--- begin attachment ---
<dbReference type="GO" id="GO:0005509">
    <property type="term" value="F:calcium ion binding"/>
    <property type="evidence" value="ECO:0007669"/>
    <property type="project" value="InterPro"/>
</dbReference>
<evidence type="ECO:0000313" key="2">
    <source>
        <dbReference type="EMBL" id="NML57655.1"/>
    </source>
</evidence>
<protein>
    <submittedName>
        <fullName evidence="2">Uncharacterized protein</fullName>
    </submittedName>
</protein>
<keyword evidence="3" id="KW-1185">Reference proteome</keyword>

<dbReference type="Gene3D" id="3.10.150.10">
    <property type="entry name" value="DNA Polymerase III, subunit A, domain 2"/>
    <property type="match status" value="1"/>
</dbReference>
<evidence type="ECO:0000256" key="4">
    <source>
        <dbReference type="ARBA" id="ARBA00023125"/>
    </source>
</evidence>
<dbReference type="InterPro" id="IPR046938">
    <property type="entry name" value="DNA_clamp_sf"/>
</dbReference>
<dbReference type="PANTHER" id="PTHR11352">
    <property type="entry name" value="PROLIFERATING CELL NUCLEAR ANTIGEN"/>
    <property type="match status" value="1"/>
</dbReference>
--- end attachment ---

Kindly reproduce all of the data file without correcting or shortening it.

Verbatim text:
<dbReference type="GO" id="GO:0005509">
    <property type="term" value="F:calcium ion binding"/>
    <property type="evidence" value="ECO:0007669"/>
    <property type="project" value="InterPro"/>
</dbReference>
<evidence type="ECO:0000313" key="2">
    <source>
        <dbReference type="EMBL" id="NML57655.1"/>
    </source>
</evidence>
<protein>
    <submittedName>
        <fullName evidence="2">Uncharacterized protein</fullName>
    </submittedName>
</protein>
<keyword evidence="3" id="KW-1185">Reference proteome</keyword>

<dbReference type="Gene3D" id="3.10.150.10">
    <property type="entry name" value="DNA Polymerase III, subunit A, domain 2"/>
    <property type="match status" value="1"/>
</dbReference>
<evidence type="ECO:0000256" key="4">
    <source>
        <dbReference type="ARBA" id="ARBA00023125"/>
    </source>
</evidence>
<dbReference type="InterPro" id="IPR046938">
    <property type="entry name" value="DNA_clamp_sf"/>
</dbReference>
<dbReference type="PANTHER" id="PTHR11352">
    <property type="entry name" value="PROLIFERATING CELL NUCLEAR ANTIGEN"/>
    <property type="match status" value="1"/>
</dbReference>